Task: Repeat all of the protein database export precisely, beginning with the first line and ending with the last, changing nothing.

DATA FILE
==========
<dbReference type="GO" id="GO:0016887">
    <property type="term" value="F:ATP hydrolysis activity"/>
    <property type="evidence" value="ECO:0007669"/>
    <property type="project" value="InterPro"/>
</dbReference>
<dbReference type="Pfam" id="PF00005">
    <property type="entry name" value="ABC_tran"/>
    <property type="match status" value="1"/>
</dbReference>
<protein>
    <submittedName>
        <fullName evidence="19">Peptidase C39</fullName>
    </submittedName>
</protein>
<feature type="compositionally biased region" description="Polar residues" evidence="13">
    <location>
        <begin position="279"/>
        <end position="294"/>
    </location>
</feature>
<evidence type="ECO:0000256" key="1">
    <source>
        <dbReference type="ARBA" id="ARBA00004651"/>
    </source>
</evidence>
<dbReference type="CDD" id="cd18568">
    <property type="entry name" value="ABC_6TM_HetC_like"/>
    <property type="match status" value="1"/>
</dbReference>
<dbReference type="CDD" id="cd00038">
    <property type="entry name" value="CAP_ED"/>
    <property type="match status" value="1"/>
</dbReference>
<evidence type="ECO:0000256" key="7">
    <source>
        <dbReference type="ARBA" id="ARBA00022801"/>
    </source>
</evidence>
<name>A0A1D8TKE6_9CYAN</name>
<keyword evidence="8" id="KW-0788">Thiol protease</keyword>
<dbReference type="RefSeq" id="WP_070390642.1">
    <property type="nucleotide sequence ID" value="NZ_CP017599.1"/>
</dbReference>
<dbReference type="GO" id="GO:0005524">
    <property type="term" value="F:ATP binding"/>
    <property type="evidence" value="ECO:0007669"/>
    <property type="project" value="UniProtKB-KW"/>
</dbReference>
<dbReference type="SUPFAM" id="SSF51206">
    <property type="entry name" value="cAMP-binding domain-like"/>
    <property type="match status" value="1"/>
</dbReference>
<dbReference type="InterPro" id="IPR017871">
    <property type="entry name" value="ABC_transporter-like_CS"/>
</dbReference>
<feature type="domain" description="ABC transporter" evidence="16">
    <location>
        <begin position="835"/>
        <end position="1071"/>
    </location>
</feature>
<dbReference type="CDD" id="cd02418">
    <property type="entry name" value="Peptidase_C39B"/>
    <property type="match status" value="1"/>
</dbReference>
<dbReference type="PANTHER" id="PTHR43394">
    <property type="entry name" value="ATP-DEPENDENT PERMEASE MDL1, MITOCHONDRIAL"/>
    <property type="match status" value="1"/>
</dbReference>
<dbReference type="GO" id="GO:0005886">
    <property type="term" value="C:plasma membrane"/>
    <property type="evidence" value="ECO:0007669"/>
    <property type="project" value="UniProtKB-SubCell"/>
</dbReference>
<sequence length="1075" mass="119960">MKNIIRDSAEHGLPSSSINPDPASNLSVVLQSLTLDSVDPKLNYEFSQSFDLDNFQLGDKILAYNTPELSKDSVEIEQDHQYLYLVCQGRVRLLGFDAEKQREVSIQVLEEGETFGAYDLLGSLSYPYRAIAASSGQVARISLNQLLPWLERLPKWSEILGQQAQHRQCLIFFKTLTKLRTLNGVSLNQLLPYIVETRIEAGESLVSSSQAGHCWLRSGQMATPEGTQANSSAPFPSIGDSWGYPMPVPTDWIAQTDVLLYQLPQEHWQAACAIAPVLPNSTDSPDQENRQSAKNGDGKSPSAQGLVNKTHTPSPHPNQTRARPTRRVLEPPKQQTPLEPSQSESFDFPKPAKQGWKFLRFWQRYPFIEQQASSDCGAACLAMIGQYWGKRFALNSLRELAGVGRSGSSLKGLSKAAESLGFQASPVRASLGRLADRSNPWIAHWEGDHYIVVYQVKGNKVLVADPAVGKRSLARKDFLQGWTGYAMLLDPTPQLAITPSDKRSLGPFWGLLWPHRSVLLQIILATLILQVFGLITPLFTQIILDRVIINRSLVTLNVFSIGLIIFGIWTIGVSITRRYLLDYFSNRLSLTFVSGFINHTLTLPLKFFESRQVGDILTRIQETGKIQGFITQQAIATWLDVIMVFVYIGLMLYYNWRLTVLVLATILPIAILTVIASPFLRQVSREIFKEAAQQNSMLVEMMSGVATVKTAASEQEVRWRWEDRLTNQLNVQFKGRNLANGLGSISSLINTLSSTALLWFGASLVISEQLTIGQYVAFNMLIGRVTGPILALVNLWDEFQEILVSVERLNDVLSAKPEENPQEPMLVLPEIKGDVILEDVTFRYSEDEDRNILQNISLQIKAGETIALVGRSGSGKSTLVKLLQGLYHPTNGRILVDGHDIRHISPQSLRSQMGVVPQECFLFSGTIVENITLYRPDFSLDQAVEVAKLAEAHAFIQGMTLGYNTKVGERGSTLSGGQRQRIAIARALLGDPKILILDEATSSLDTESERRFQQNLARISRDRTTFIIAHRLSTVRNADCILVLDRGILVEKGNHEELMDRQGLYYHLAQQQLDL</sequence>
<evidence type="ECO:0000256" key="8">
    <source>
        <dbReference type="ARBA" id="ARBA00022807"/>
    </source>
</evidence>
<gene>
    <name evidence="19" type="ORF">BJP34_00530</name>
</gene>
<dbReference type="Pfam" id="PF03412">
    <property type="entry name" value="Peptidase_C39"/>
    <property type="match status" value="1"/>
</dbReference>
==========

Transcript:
<dbReference type="GO" id="GO:0016887">
    <property type="term" value="F:ATP hydrolysis activity"/>
    <property type="evidence" value="ECO:0007669"/>
    <property type="project" value="InterPro"/>
</dbReference>
<dbReference type="Pfam" id="PF00005">
    <property type="entry name" value="ABC_tran"/>
    <property type="match status" value="1"/>
</dbReference>
<protein>
    <submittedName>
        <fullName evidence="19">Peptidase C39</fullName>
    </submittedName>
</protein>
<feature type="compositionally biased region" description="Polar residues" evidence="13">
    <location>
        <begin position="279"/>
        <end position="294"/>
    </location>
</feature>
<evidence type="ECO:0000256" key="1">
    <source>
        <dbReference type="ARBA" id="ARBA00004651"/>
    </source>
</evidence>
<dbReference type="CDD" id="cd18568">
    <property type="entry name" value="ABC_6TM_HetC_like"/>
    <property type="match status" value="1"/>
</dbReference>
<dbReference type="CDD" id="cd00038">
    <property type="entry name" value="CAP_ED"/>
    <property type="match status" value="1"/>
</dbReference>
<evidence type="ECO:0000256" key="7">
    <source>
        <dbReference type="ARBA" id="ARBA00022801"/>
    </source>
</evidence>
<name>A0A1D8TKE6_9CYAN</name>
<keyword evidence="8" id="KW-0788">Thiol protease</keyword>
<dbReference type="RefSeq" id="WP_070390642.1">
    <property type="nucleotide sequence ID" value="NZ_CP017599.1"/>
</dbReference>
<dbReference type="GO" id="GO:0005524">
    <property type="term" value="F:ATP binding"/>
    <property type="evidence" value="ECO:0007669"/>
    <property type="project" value="UniProtKB-KW"/>
</dbReference>
<dbReference type="SUPFAM" id="SSF51206">
    <property type="entry name" value="cAMP-binding domain-like"/>
    <property type="match status" value="1"/>
</dbReference>
<dbReference type="InterPro" id="IPR017871">
    <property type="entry name" value="ABC_transporter-like_CS"/>
</dbReference>
<feature type="domain" description="ABC transporter" evidence="16">
    <location>
        <begin position="835"/>
        <end position="1071"/>
    </location>
</feature>
<dbReference type="CDD" id="cd02418">
    <property type="entry name" value="Peptidase_C39B"/>
    <property type="match status" value="1"/>
</dbReference>
<dbReference type="PANTHER" id="PTHR43394">
    <property type="entry name" value="ATP-DEPENDENT PERMEASE MDL1, MITOCHONDRIAL"/>
    <property type="match status" value="1"/>
</dbReference>
<dbReference type="GO" id="GO:0005886">
    <property type="term" value="C:plasma membrane"/>
    <property type="evidence" value="ECO:0007669"/>
    <property type="project" value="UniProtKB-SubCell"/>
</dbReference>
<sequence length="1075" mass="119960">MKNIIRDSAEHGLPSSSINPDPASNLSVVLQSLTLDSVDPKLNYEFSQSFDLDNFQLGDKILAYNTPELSKDSVEIEQDHQYLYLVCQGRVRLLGFDAEKQREVSIQVLEEGETFGAYDLLGSLSYPYRAIAASSGQVARISLNQLLPWLERLPKWSEILGQQAQHRQCLIFFKTLTKLRTLNGVSLNQLLPYIVETRIEAGESLVSSSQAGHCWLRSGQMATPEGTQANSSAPFPSIGDSWGYPMPVPTDWIAQTDVLLYQLPQEHWQAACAIAPVLPNSTDSPDQENRQSAKNGDGKSPSAQGLVNKTHTPSPHPNQTRARPTRRVLEPPKQQTPLEPSQSESFDFPKPAKQGWKFLRFWQRYPFIEQQASSDCGAACLAMIGQYWGKRFALNSLRELAGVGRSGSSLKGLSKAAESLGFQASPVRASLGRLADRSNPWIAHWEGDHYIVVYQVKGNKVLVADPAVGKRSLARKDFLQGWTGYAMLLDPTPQLAITPSDKRSLGPFWGLLWPHRSVLLQIILATLILQVFGLITPLFTQIILDRVIINRSLVTLNVFSIGLIIFGIWTIGVSITRRYLLDYFSNRLSLTFVSGFINHTLTLPLKFFESRQVGDILTRIQETGKIQGFITQQAIATWLDVIMVFVYIGLMLYYNWRLTVLVLATILPIAILTVIASPFLRQVSREIFKEAAQQNSMLVEMMSGVATVKTAASEQEVRWRWEDRLTNQLNVQFKGRNLANGLGSISSLINTLSSTALLWFGASLVISEQLTIGQYVAFNMLIGRVTGPILALVNLWDEFQEILVSVERLNDVLSAKPEENPQEPMLVLPEIKGDVILEDVTFRYSEDEDRNILQNISLQIKAGETIALVGRSGSGKSTLVKLLQGLYHPTNGRILVDGHDIRHISPQSLRSQMGVVPQECFLFSGTIVENITLYRPDFSLDQAVEVAKLAEAHAFIQGMTLGYNTKVGERGSTLSGGQRQRIAIARALLGDPKILILDEATSSLDTESERRFQQNLARISRDRTTFIIAHRLSTVRNADCILVLDRGILVEKGNHEELMDRQGLYYHLAQQQLDL</sequence>
<evidence type="ECO:0000256" key="8">
    <source>
        <dbReference type="ARBA" id="ARBA00022807"/>
    </source>
</evidence>
<gene>
    <name evidence="19" type="ORF">BJP34_00530</name>
</gene>
<dbReference type="Pfam" id="PF03412">
    <property type="entry name" value="Peptidase_C39"/>
    <property type="match status" value="1"/>
</dbReference>